For Marshall Lefferts, cancer is a detour, not a roadblock. The story of the Nittany Lion football player you never got a chance to know.
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Five days a week, Marshall Lefferts repeats an offseason routine that is unique among college football players. He starts each day with a strenuous morning workout. In the afternoon, he goes for chemotherapy.
The workouts are voluntary, a statement of resilience from a young man refusing to see his dream derailed. As for the chemo, well, he doesn’t have much choice.
Lefferts is the sort of player Penn State fans would love to root for, if only they’d had the chance. He left his home in Texas to be a preferred walk-on with the Nittany Lions, and he chose Penn State as much for the reputation of the business school as for the quality of the football program. His high school coach talks at length about his character and toughness, and Herb Hand, the Penn State position coach who never really got a chance to coach him, calls him simply, “a great kid.”
(It seems worth mentioning that he’s probably also the largest Four Diamonds kid of all time. But more on that in a minute.)
The leukemia that doctors found in his blood last fall changed Lefferts’ life, ending his time as a Nittany Lion before it began. But the prognosis, both for his health and his playing career, is bright. He plans on playing football again, both because he still loves the game, and because, he says, “I don’t want to let cancer win.”
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He was born and raised in Dallas, and played his high school ball there at the Episcopal School, which had a reputation for terrific academics and limited success on the football field. When Clayton Sanders took over as coach in 2012, he inherited a program with dwindling participation and seemingly little hope for a turnaround. One of the few glimmers was a massive sophomore lineman named Lefferts. “The obvious thing that struck me was his size—for a small private school, a kid his size was unusual,” Sanders says, adding with a laugh, “I was happy to see it.”
His new coach quickly discovered that Lefferts had the heart to match his frame. During the most demanding aspects of practice, particularly intense tests of will and conditioning like pit drills and mat drills, Lefferts’ girth was his enemy. But you wouldn’t have known it to watch him. “The thing about Marshall, he never gave up,” Sanders says. “To have a guy his size throw his body around like a 145-pound wide receiver … he’d throw up, but he’d come right back and get in line. He never missed a day. He showed up and gave everything he had.”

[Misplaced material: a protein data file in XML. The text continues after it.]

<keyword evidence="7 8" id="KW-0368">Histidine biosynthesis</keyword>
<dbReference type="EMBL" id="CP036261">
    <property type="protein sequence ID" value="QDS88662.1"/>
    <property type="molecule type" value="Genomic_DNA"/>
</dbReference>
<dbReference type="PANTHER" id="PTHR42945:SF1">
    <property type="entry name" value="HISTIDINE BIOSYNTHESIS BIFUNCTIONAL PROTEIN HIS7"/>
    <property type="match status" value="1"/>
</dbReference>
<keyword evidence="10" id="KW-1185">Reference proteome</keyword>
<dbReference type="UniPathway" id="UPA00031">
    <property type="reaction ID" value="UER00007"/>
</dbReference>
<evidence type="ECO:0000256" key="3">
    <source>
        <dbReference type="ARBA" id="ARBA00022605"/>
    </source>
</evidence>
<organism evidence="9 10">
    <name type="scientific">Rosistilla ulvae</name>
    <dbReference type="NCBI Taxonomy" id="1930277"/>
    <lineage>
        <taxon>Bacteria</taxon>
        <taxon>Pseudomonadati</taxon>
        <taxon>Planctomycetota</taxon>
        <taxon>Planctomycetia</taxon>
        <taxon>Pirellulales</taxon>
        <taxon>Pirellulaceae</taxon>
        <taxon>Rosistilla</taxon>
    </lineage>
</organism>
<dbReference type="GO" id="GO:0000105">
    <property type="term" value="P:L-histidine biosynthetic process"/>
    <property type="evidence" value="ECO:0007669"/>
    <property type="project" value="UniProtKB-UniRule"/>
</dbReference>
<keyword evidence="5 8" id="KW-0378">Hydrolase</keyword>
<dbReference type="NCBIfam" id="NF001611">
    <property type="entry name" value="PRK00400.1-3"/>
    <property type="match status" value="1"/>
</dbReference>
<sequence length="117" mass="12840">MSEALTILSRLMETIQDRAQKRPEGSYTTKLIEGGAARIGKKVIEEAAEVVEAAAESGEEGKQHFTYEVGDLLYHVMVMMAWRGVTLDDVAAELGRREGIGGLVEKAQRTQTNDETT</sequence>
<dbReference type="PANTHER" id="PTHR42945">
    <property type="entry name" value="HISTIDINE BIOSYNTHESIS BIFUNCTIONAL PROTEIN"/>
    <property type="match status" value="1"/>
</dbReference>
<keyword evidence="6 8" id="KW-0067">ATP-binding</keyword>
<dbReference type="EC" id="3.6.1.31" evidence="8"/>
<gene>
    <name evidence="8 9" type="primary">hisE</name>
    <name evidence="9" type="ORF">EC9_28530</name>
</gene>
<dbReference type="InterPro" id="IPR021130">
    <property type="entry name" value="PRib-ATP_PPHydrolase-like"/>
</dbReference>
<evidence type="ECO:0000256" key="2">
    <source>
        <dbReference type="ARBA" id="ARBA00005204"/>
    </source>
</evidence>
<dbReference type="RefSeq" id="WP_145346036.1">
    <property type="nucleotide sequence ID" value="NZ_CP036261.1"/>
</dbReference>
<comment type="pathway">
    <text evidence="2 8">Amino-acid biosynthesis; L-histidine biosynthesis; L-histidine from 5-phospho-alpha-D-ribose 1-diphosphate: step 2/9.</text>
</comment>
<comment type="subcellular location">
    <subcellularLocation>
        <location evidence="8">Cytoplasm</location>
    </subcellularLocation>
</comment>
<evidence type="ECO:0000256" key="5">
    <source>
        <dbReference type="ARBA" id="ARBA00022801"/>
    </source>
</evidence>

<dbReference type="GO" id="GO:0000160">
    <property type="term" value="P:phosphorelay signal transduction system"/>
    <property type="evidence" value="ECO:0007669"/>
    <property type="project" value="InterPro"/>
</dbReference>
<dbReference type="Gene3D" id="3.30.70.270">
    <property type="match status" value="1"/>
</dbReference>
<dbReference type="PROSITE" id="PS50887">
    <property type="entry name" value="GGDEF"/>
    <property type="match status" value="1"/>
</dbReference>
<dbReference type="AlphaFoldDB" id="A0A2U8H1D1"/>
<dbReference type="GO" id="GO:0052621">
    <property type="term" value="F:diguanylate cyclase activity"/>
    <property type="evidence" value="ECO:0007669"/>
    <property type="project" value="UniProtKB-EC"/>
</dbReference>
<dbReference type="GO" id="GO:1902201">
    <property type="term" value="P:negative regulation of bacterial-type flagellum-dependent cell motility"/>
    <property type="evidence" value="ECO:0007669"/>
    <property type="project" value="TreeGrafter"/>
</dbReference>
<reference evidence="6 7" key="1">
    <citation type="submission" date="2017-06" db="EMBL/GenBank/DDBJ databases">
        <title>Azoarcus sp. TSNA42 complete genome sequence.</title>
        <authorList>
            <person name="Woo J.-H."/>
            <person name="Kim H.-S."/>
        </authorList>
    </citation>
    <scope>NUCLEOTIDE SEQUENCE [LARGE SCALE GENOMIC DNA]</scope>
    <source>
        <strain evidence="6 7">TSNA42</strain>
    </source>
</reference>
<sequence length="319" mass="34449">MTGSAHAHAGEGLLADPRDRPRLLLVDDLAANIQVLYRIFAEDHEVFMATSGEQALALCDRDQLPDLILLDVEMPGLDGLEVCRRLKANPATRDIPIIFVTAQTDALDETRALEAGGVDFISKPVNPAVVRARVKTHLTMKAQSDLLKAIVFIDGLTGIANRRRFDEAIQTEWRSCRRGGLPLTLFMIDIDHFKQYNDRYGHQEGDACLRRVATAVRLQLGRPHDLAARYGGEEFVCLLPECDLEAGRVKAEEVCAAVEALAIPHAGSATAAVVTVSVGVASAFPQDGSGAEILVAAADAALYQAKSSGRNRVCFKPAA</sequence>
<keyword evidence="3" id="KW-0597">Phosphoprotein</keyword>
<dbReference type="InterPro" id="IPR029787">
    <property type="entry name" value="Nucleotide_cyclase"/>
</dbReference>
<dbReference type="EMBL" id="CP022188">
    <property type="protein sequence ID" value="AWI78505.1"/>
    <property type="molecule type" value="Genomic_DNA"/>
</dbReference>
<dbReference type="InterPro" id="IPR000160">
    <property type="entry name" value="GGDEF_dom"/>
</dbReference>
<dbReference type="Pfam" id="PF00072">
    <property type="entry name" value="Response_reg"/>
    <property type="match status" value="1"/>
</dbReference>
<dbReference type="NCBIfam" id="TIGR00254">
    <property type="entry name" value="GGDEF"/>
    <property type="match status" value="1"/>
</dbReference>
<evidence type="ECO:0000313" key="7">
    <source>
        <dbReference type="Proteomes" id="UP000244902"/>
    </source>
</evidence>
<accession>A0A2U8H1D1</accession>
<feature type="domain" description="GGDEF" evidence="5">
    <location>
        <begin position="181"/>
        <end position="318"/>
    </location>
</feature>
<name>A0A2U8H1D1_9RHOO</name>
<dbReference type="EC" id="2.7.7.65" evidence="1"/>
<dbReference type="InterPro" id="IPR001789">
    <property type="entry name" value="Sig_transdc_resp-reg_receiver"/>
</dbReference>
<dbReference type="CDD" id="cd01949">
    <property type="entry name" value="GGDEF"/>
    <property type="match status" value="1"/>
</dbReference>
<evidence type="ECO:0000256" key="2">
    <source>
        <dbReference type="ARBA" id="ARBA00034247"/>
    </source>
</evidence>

The toughness paid dividends. After going 3-6 during Lefferts’ junior season, a much-improved Episcopal made the state semifinals in 2013, leading the state private school division in rushing. “And we ran behind Marshall a lot of the time,” Sanders says. “That senior class was a high character class—they were really the reason we went as far as we did. And Marshall was the main cog.” Now standing 6-4, 300 pounds, he capped his career a four-year starter and two-year captain, and played in a pair of national all-star games.
Lefferts decided his next stop would invert the big-fish-in-a-small-pond reality of his high school years. He had scholarship offers from some smaller schools, but he knew he wanted to play for a big-time program. The bigger priority, he says, was academics. “My ultimate goal was to graduate from a top-ranked business school,” he says. In the end, he narrowed his choices to a pair of preferred walk-on offers: Miami, and Penn State.
“He was pretty much set on going to Miami, believe it or not,” says his father, John Lefferts, “but on a whim, we went up to State College.” Marshall already knew the reputation of the Smeal College of Business; once on campus, he was struck by the football program’s family atmosphere, and also felt a strong connection with Herb Hand and James Franklin. The coaches made it clear they wanted him on board. “I gotta tell you, I’ve met a lot of persuasive guys,” John Lefferts says, “but Coach Franklin is the most persuasive guy I’ve ever met.”
Lefferts made it official last April, and he was back in Happy Valley in June for the start of summer classes and offseason workouts—and, in July, a team trip to visit young cancer patients at Hershey Medical Center. On the field and in the weight room, he understood quickly how much work he had to do before he’d see any playing time—he says he was overweight, and he’d never faced such high-level competition—and so he prepared for a redshirt season and focused on adjusting to college life.
But as the fall semester was getting underway, Lefferts wasn’t feeling himself. “I had no energy,” he says. “I would go to class, come back to my room, and sleep all day.” After talking it over with the staff and team doctors, it was agreed he would sit out fall practice, with plans to resume football work after the season. But as the fall dragged on, Lefferts felt worse; he figured he might have mono.
On the second Tuesday in November, Lefferts went in for blood tests, which revealed frighteningly low numbers for his platelets and white blood cells. After additional testing at Mount Nittany Medical Center, he was put on an ambulance for the Hershey Medical Center. “I thought I had some really bad virus,” he says. “They hadn’t used the words ‘cancer’ or ‘leukemia’ at all.” But, by the time his mom got there late that first night, after flying from Dallas to Philadelphia and driving the rest of the way, he knew that cancer was a possibility.